Proactive PTSD Prevention Measures for Firefighters

Proactive PTSD Prevention Measures for Firefighters

Firefighters often struggle with PTSD.

Over time, responding to fires and struggling to save lives can come at a steep personal cost.  

Post-traumatic stress disorder (PTSD) is primarily associated with military service. Still, according to the International Association of Fire Fighters Center of Excellence (IAFF COE), one in every five firefighters will experience PTSD at some point during their career. That compares to a 6.8 percent lifetime risk for the general population.

According to a 2016 National Institute of Health study quoted in the article above, firefighters and other first responders develop PTSD at a similar rate to military service members returning from combat.

PTSD and its symptoms

PTSD is a serious mental condition that can develop after a person has experienced or witnessed a traumatic event involving physical harm or threat. PTSD affects the brain’s prefrontal cortex, amygdala, and hippocampus and can interfere with processing information, learning, and regulating emotions.

Symptoms can include flashbacks and nightmares, avoidance behaviors, negative changes in mood and thoughts, and hyper-arousal such as irritability, anger, and insomnia. In extreme cases, severe depression and suicide can result.

Rushing into a burning building to look for victims certainly qualifies as a traumatic event, though each firefighters’ risk for developing PTSD is unique. Some responders may never experience PTSD. Others may develop symptoms immediately after a harrowing experience, while others may not show the effects until months later.  

Cumulative PTSD

Cumulative PTSD can be even more dangerous than PTSD caused by a single traumatic event because it is more likely to go unnoticed and untreated. A single tragedy that affects a whole unit will receive more attention than a buildup of day-to-day stress that can be just as debilitating.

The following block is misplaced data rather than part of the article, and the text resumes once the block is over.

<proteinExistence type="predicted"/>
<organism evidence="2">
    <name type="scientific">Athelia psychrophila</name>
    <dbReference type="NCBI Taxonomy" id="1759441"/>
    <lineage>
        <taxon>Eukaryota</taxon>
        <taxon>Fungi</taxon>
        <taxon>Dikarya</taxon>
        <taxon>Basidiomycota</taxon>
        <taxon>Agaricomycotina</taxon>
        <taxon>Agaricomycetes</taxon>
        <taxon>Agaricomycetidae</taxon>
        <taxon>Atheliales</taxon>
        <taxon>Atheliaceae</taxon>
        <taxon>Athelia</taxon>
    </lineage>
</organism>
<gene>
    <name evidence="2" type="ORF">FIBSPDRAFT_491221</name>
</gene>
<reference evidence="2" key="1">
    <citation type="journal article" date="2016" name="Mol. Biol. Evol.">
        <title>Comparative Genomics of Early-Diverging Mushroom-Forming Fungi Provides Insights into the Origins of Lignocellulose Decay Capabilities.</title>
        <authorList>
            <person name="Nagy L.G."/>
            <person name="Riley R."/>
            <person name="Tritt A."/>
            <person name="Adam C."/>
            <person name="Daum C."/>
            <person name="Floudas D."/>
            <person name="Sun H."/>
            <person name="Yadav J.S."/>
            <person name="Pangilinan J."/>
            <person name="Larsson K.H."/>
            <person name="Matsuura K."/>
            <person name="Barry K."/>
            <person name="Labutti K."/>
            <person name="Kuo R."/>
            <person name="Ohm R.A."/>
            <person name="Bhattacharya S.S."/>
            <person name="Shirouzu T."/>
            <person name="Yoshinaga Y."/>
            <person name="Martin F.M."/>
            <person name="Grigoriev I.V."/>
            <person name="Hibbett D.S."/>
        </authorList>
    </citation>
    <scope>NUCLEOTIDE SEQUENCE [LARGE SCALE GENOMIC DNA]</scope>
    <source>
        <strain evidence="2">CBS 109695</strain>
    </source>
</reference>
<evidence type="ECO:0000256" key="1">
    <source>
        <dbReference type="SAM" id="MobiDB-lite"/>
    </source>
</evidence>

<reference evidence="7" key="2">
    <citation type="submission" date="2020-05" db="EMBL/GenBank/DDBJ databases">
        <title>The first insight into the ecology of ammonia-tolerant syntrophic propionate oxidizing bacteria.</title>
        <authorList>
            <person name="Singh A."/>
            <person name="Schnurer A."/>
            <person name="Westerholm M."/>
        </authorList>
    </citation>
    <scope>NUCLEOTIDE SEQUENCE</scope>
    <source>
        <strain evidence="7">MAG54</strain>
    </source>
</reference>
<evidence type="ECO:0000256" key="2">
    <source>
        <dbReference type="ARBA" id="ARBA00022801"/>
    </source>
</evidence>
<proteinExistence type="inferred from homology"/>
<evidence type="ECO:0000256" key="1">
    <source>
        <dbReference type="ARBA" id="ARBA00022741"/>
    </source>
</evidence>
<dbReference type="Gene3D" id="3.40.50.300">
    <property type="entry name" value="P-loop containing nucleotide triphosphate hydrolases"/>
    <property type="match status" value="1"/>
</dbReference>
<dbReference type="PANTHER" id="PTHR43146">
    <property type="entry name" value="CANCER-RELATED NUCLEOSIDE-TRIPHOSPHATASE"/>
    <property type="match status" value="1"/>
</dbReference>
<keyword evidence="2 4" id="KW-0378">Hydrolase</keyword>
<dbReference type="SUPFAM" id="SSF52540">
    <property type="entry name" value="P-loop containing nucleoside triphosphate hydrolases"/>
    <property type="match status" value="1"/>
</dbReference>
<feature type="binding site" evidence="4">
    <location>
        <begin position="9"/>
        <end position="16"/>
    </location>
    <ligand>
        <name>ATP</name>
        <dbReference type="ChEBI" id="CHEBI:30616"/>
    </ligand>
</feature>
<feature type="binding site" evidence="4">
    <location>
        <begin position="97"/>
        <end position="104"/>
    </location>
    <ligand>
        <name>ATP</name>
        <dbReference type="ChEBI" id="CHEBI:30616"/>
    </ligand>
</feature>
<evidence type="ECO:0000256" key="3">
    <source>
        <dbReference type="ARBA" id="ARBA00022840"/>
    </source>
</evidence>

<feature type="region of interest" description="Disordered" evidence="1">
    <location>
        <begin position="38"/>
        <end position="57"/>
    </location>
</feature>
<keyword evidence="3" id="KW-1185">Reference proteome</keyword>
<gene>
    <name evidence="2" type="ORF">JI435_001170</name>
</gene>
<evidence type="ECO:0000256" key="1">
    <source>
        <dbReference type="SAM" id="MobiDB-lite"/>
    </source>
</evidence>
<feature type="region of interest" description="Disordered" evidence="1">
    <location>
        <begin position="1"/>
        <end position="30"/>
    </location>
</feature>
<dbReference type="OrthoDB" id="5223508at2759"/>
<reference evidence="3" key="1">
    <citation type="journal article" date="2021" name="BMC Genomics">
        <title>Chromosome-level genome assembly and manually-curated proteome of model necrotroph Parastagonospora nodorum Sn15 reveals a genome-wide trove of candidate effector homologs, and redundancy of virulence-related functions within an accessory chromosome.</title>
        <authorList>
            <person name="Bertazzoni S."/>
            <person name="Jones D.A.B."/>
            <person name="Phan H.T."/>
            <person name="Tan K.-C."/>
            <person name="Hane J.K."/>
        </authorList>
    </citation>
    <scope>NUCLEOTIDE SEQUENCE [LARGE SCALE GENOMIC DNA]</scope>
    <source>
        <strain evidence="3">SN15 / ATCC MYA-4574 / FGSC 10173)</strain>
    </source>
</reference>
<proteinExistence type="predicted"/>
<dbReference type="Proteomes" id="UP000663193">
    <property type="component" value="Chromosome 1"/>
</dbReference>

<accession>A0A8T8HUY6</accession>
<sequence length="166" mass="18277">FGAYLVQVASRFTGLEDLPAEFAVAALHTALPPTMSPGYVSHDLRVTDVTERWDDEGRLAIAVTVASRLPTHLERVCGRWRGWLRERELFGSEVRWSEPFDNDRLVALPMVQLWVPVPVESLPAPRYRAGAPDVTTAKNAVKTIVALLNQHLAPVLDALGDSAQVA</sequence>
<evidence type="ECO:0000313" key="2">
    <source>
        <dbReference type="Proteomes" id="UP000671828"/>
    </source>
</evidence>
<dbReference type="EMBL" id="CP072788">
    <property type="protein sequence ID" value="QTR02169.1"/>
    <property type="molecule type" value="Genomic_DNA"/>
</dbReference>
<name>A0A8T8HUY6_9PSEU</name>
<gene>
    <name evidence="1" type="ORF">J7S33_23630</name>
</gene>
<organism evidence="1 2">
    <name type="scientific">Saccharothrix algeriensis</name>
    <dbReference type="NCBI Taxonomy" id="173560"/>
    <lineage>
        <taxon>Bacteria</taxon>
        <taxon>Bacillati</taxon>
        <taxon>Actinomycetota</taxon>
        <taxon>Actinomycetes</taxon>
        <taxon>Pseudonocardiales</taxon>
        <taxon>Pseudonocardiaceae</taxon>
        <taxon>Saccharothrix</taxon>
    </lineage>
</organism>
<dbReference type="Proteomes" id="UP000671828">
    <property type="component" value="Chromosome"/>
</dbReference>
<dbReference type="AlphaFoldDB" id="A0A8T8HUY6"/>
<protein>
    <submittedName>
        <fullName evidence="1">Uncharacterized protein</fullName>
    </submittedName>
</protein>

Consider what happened to former North Attleboro, Massachusetts, captain Richard Stack. Stack had been a full-time firefighter for 20 years and a registered paramedic for over 25 years.

In 2015, Stack was diagnosed with PTSD after exhibiting many of the conventional symptoms, including thoughts of suicide. In his published first-person account, Stack admitted that he initially thought his diagnosis would be seen as a “weakness” and he feared being stigmatized. However, after receiving professional treatment and spending countless hours with other firefighters sharing their experiences, he did an about-face on his perceptions about PTSD within the ranks.

Though he eventually learned how better to cope with the debilitating condition, Stack retired in November 2018 at age 50.

Wide-ranging implications of PTSD

Fire departments need to be proactive and vigilant to identify those struggling with PTSD.  

The heavy loads firefighters carry aren’t just physical. They’re mental, too. It’s a job that values physical fitness, stamina, and the ability to keep cool in volatile situations. Because of their public persona as rescue specialists who run into burning buildings, firefighters suffering from the effects of PTSD might think that vulnerability and depression would be seen as a weakness.

According to Fire Engineering, firefighter suicide deaths have eclipsed line-of-duty deaths (LODD) every year since 2009.  

In 2019, firefighter deaths by suicide represented 30 percent more fatalities than line-of-duty death (LODD).  

And those are just the suicides reported through the Firefighter Behavioral Health Alliance system. Many others may go unreported.

PTSD affects more than the individual; it can also affect entire units, with devastating results:

  • Absenteeism and low performance from personnel suffering undiagnosed PTSD can affect unit morale and cohesion.  
  • A department fighting fires at less than full roster strength can result in more physical damage, injuries, and fatalities to citizens and fire personnel.  
  • Unaddressed PTSD cases can make it more difficult to retain experienced firefighters due to longer hours and uneven workloads.

Combat PTSD with early intervention

There are a number of steps departments can take to proactively deal with potential PTSD cases:  

  • Incidents involving fatalities could be red-flagged by department administrators, meaning they automatically elicit a “trip-switch,” which encourages counseling with a mental health professional or department chaplain.